Birth doulas provide consistent care through birth. Many parents would attest that having the support of a doula through the birthing process has been invaluable. If someone has a trusted friend or relative to fulfill this role, then it is so much the better. As not all of us do, doulas take a valuable place in the wellbeing of society.
A birth doula will typically meet with someone (and their family, if applicable) a few times before birth to talk through expectations, build relationships, and sort out practicalities. They will attend the birth, supporting the woman* and family in the way they want and will often follow on with one or two visits afterwards. There are also postnatal doulas that help with the transition of the mother after the birth, as well as with practical matters such as cooking and cleaning. In addition there are prenatal doulas that support families in finding their own approaches to the birth beforehand, but do not attend the event itself and full spectrum doulas who attend terminations of pregnancy; adoptions and surrogacies. There are many roles doula can fulfil depending on how they work and their specialty.
There are also death doulas. On the opposite side of the spectrum, at the end of our lives, it is not very difficult to imagine that a steady, strong, and caring presence would be endlessly soothing in the universally inevitable journey across the threshold of the unknown. To be in an indifferent environment with no attention or regard given to your very unique and precious humanity at the very end of all you were seems the ultimate insult and loss — a sad crescendo in a throw away culture — and yet a reality for too many. There has been, as with birth doulas, a rekindling of the age-old tradition of death doulas in recent years and many are rediscovering the value of tangible human support at this very vulnerable time. A focus on building relationships and being sensitive, receptive and present will also be at the forefront of what a death doula can offer.
Doulas respect that the human body is an exceedingly intelligent system, one that we will never come close to understanding in its entirety; one that is nestled in and interacting with many other complex systems — both naturally-occurring and institutional. A doula can help a person ascertain and understand their choices, advocate for them, and also help them reflect on past experiences. Just as Japanese farmer/philosopher Masanobu Fukuoka espoused the ideology of: “do-nothing farming”which encourages less toil and a cooperative attitude towards the land. Doulas know too that being is vital; a strong presence in the whirlwind of life is what we search for in times of need.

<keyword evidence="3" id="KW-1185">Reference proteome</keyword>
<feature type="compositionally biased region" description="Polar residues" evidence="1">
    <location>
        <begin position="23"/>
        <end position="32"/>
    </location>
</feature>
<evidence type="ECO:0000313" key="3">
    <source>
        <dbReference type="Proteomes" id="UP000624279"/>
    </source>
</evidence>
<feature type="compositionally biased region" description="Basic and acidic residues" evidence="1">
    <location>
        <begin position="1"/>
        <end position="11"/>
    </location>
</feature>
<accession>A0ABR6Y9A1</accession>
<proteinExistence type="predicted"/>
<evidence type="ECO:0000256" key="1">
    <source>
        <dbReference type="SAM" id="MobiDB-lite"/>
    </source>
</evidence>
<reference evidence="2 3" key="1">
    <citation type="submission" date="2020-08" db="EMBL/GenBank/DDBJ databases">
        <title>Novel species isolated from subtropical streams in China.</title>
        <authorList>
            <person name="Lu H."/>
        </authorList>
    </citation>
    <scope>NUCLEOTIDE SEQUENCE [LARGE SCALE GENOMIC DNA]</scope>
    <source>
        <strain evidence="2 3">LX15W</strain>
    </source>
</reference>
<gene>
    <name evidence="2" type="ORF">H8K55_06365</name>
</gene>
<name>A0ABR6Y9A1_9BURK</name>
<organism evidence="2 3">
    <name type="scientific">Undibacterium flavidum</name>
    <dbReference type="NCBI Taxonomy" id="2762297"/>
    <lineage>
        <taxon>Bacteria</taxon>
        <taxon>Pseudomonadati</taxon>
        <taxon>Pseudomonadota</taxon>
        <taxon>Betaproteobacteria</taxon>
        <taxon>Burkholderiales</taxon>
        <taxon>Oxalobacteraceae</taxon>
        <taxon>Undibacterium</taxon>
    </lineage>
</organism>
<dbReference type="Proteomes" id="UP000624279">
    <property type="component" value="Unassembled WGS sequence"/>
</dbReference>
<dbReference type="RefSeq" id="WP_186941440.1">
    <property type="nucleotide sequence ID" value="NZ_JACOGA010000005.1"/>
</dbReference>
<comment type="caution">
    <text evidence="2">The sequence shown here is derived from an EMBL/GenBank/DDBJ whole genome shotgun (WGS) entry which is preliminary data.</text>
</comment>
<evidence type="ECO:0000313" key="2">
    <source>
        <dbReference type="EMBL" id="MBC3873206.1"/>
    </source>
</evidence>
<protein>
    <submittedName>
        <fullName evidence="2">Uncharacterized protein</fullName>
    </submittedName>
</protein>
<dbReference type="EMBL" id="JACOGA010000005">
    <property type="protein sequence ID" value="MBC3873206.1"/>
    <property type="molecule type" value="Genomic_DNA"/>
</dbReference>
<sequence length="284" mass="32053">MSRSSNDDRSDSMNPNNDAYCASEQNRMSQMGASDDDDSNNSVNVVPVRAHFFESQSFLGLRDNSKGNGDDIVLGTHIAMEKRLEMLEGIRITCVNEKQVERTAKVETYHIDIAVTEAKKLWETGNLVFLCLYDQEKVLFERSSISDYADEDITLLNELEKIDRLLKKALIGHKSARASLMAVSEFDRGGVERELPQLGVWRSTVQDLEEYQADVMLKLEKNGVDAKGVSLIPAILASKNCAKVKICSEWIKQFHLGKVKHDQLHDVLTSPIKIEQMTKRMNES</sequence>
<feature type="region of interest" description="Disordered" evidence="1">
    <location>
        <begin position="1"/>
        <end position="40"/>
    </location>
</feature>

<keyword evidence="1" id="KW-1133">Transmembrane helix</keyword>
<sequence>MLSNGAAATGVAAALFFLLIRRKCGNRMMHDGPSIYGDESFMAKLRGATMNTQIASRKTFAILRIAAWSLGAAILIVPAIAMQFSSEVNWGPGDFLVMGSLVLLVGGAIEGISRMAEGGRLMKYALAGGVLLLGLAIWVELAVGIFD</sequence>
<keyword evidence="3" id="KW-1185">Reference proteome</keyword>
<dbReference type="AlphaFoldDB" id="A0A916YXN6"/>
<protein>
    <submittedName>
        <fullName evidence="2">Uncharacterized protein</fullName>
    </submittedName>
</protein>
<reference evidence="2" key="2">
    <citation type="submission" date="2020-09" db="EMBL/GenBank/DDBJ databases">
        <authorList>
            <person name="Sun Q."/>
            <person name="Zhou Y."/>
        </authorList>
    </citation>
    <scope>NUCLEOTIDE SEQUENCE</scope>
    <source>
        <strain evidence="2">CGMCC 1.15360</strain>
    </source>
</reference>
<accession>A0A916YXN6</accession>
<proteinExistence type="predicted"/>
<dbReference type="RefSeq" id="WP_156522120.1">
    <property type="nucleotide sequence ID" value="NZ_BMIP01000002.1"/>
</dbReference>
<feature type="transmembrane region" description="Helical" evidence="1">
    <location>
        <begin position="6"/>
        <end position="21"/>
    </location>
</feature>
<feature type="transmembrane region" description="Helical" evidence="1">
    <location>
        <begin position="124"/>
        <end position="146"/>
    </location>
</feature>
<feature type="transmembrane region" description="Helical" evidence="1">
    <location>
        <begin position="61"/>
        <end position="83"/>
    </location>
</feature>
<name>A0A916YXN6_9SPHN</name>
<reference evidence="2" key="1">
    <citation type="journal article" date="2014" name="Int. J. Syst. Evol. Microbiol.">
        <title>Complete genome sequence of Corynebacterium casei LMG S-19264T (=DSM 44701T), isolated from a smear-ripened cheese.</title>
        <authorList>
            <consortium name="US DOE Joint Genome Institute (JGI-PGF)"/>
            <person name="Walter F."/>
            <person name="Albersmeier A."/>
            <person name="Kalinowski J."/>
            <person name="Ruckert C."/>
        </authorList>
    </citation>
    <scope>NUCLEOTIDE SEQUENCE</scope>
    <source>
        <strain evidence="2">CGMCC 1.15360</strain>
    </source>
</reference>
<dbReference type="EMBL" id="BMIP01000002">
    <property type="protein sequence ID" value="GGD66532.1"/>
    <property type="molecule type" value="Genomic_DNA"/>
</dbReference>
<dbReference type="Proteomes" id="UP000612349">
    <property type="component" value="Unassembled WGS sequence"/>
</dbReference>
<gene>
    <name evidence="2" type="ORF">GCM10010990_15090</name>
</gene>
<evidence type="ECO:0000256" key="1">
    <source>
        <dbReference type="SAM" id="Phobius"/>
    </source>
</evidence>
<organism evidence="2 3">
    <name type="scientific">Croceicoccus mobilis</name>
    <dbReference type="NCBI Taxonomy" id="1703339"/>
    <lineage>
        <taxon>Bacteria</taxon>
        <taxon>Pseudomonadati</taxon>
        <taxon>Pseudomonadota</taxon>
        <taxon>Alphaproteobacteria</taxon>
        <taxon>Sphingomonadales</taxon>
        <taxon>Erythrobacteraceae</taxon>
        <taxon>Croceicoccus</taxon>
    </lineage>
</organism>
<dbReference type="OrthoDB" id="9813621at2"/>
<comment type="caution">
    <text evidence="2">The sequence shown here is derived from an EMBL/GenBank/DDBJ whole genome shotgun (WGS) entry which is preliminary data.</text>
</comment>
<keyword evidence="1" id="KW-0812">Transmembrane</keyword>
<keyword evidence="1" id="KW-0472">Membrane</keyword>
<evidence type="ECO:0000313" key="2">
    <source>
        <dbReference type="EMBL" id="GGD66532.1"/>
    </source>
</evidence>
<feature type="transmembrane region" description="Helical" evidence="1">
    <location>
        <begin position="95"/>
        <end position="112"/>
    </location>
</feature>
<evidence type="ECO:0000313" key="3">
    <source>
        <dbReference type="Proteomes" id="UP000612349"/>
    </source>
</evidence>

There is a well-known axiom in permaculture: Everything Gardens. This means all of our actions and opinions ripple outward to have an effect on the environment. It is important, therefore, that a doula becomes an emblem of self-care. They need a network of support along with the tools to self-reflect, download, and recharge.They need the space to fill their wells so that they may give again. They must ensure the lenses through which they view the world are as clear, compassionate, and open as they can possibly be.
Doulas, of all kinds, are enjoying a renaissance. It’s not difficult to understand why. We add a layer of nurturing and unconditional support to humanity’s most cherished and sensitive moments. We do not coach. We do not advise or project our own prejudices. . We seek to empower a person to navigate through and understand their options, to feel empowered and heard and if necessary advocate for their rights. Our role is to observe and respond to the individual, their environment, their family, and their cherished hopes and to address imbalances. Our job is to listen and act — deeply, with more than just our ears — with our whole beings — always without judgments and to just stay “with”.
- * not all birthing people identify as women or mothers.